Thursday, January 26, 2012

One Cent




Canada has been on route to getting rid of the penny.

From wikipedia:

"There have been repeated talks about getting rid of the penny as it is estimated that it costs the Royal Canadian Mint 1.8¢ to produce a 1¢ coin, even though the Royal Canadian Mint claims it costs only 0.8¢ to produce a penny. The Canadian penny costs at least $130 million annually to keep in circulation, estimates a financial institution (the Desjardins Group) that called for an end to the penny. The Mint refuses to release the cost, citing competition, despite having a monopoly. According to a 2007 survey, only 37 percent of Canadians use pennies, but the government continues to produce about 816 million pennies per year, equal to 25 pennies per Canadian.

"On March 31, 2008, NDP MP Pat Martin introduced a private member's bill that would eliminate the penny from circulation. The Swedish rounding system is the suggested replacement for cash transactions. In mid-2010 the Standing Senate Committee on National Finance began a study on the future of the one-cent coin.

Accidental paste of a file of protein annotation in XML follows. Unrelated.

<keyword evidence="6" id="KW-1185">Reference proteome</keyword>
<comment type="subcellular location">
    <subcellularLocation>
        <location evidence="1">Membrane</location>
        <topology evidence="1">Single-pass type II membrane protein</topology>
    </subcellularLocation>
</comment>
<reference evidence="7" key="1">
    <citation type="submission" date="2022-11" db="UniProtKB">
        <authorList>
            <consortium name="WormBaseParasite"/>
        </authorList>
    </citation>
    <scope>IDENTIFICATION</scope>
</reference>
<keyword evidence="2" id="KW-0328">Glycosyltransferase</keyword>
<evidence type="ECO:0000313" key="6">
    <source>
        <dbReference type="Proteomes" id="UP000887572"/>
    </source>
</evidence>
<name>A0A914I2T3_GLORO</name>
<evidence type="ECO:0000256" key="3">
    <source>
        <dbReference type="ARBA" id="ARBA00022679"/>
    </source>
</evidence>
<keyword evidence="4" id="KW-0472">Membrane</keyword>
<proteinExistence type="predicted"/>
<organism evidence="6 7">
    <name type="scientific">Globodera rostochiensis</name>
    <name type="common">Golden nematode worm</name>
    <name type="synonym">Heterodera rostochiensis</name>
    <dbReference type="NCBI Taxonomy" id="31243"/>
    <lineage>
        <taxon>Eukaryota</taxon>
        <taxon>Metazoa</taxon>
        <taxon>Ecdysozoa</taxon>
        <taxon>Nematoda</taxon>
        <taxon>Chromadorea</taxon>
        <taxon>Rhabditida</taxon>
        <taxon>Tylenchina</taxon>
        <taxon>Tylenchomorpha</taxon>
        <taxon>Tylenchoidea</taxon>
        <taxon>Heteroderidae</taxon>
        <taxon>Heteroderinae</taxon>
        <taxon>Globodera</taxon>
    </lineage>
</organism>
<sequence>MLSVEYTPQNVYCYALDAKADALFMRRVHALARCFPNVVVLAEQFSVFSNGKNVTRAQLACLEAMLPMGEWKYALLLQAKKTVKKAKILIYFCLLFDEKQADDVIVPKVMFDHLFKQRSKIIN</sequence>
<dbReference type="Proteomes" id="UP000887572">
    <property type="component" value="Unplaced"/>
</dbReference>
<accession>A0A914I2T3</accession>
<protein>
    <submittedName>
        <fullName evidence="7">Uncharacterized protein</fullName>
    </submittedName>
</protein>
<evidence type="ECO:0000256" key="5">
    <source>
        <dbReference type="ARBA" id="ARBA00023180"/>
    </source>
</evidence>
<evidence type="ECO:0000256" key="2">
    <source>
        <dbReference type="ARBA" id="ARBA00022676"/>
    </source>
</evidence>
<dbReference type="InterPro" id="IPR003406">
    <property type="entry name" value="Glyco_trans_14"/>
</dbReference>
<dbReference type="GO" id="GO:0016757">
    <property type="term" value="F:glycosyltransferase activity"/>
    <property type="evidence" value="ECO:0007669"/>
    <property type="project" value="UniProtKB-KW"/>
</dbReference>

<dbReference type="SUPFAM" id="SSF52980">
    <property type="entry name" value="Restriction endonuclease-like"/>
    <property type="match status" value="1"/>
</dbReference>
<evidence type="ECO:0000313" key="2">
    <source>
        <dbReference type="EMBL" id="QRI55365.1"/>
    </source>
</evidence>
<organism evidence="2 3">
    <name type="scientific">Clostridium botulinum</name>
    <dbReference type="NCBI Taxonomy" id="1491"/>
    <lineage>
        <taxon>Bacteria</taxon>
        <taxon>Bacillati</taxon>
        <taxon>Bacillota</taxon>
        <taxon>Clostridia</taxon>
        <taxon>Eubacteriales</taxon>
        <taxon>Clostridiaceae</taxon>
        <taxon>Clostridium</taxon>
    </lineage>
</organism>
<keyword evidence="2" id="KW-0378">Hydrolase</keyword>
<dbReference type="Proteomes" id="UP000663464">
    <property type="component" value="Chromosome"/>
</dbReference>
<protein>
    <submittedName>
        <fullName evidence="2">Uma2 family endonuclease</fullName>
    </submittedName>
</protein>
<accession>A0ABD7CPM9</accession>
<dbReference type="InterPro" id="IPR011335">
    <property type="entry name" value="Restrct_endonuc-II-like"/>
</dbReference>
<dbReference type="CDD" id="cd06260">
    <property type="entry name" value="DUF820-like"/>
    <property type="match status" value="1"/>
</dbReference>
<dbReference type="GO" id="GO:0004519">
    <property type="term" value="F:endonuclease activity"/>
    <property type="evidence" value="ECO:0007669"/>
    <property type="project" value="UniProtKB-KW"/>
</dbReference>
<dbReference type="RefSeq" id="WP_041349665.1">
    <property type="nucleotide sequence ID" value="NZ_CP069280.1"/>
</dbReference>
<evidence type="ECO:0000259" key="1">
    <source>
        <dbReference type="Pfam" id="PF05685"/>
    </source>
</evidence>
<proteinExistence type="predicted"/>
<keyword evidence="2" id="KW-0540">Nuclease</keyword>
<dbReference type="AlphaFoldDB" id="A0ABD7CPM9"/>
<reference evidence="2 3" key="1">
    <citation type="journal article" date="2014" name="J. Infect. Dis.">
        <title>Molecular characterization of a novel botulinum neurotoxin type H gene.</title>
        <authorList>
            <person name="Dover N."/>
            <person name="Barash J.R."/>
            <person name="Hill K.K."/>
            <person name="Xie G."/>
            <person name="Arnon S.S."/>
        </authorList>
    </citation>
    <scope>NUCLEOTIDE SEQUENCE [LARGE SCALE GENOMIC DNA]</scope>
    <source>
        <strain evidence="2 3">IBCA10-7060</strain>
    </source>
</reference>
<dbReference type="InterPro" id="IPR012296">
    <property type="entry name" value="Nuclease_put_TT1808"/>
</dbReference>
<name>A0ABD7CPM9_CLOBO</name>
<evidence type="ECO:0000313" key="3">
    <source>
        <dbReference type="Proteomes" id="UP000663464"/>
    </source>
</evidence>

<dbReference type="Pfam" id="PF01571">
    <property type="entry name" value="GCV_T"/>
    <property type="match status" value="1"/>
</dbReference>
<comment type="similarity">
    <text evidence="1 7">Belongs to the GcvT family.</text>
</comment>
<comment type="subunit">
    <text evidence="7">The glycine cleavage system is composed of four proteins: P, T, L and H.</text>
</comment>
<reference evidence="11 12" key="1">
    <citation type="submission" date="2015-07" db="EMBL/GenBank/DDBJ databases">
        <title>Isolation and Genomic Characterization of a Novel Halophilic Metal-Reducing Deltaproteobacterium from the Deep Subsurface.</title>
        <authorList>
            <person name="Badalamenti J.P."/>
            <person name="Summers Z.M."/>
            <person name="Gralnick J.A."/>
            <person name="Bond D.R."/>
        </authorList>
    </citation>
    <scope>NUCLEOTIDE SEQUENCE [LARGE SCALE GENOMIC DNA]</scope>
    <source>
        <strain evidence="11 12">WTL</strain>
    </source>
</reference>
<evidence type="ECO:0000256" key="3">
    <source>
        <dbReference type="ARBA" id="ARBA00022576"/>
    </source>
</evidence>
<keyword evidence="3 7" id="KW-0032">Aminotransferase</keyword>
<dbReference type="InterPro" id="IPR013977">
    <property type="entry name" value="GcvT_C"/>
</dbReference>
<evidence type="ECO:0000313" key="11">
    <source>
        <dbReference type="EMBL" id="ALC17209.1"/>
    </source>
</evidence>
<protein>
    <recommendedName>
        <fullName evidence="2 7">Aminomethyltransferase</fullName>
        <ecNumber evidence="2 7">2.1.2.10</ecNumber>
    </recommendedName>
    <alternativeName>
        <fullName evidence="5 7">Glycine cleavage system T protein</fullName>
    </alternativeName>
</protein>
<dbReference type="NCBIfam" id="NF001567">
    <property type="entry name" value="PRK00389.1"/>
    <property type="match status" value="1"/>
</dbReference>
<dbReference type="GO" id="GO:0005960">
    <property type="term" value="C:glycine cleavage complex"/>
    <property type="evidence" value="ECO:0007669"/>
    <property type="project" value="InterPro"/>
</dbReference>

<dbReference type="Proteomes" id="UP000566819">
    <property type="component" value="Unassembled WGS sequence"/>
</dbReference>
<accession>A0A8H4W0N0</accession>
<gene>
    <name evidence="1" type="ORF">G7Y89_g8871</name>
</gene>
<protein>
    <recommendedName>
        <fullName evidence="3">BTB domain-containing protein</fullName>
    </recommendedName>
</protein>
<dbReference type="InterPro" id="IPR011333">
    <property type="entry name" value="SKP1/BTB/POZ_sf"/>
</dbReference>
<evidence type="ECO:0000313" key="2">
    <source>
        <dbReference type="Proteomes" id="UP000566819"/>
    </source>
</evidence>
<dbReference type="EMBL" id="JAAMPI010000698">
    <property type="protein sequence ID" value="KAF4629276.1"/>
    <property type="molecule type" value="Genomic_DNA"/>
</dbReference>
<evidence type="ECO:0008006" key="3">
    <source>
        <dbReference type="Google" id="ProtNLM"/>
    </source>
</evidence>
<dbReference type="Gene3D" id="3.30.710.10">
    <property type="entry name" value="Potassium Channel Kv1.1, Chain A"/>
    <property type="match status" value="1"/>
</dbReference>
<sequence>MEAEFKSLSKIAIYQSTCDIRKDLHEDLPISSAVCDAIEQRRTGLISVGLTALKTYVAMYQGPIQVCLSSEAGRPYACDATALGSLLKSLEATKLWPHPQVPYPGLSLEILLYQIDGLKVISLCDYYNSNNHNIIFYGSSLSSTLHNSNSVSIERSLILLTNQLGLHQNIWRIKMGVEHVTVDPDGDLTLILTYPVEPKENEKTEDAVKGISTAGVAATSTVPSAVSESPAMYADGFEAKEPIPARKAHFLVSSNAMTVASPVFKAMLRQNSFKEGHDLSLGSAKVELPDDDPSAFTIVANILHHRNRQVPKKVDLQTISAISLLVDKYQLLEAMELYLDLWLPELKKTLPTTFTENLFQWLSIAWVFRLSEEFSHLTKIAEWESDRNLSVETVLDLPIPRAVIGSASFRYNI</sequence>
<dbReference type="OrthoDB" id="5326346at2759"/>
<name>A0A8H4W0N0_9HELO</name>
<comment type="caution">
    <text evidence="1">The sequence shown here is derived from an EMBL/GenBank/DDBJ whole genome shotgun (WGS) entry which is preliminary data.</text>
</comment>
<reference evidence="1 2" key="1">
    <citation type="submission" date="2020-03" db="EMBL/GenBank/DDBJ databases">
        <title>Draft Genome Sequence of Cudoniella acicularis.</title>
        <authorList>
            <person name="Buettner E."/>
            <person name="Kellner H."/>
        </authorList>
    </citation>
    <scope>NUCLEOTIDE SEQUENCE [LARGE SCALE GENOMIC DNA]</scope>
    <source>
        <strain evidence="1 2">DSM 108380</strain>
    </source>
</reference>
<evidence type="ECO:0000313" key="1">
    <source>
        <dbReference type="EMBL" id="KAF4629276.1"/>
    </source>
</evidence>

"On December 14, 2010, The Senate finance committee recommended the penny be removed from circulation, arguing that a century of inflation has eroded the value and usefulness of the one-cent piece. Presently it costs more to produce each penny (1.5¢) than it is worth monetarily. The Royal Canadian Mint has been forced to produce more such coins because pennies disappear from circulation as Canadians hoard these coins, or just cannot be bothered to use them."


While it may be true that it would save money (But what does that mean for rounding at stores? Rounding up? But what if you're Scottish?), I think it's just the preliminaries to getting rid of cash altogether and making it all electronic credit.

I say keep the penny. Hah!


Linkthanks for video: Catholic and Enjoying It!

3 comments:

owen swain said...

It's all a part of the mark of the beast, the one world economy and the second coming of harold camping

Paul Stilwell said...

It's funny that inflation from derivatives (what is basically fake banking) seems to have gone hand in hand with increasing digitization of money.

Paul Stilwell said...

Sorry for the late publishing. I was away from the blog.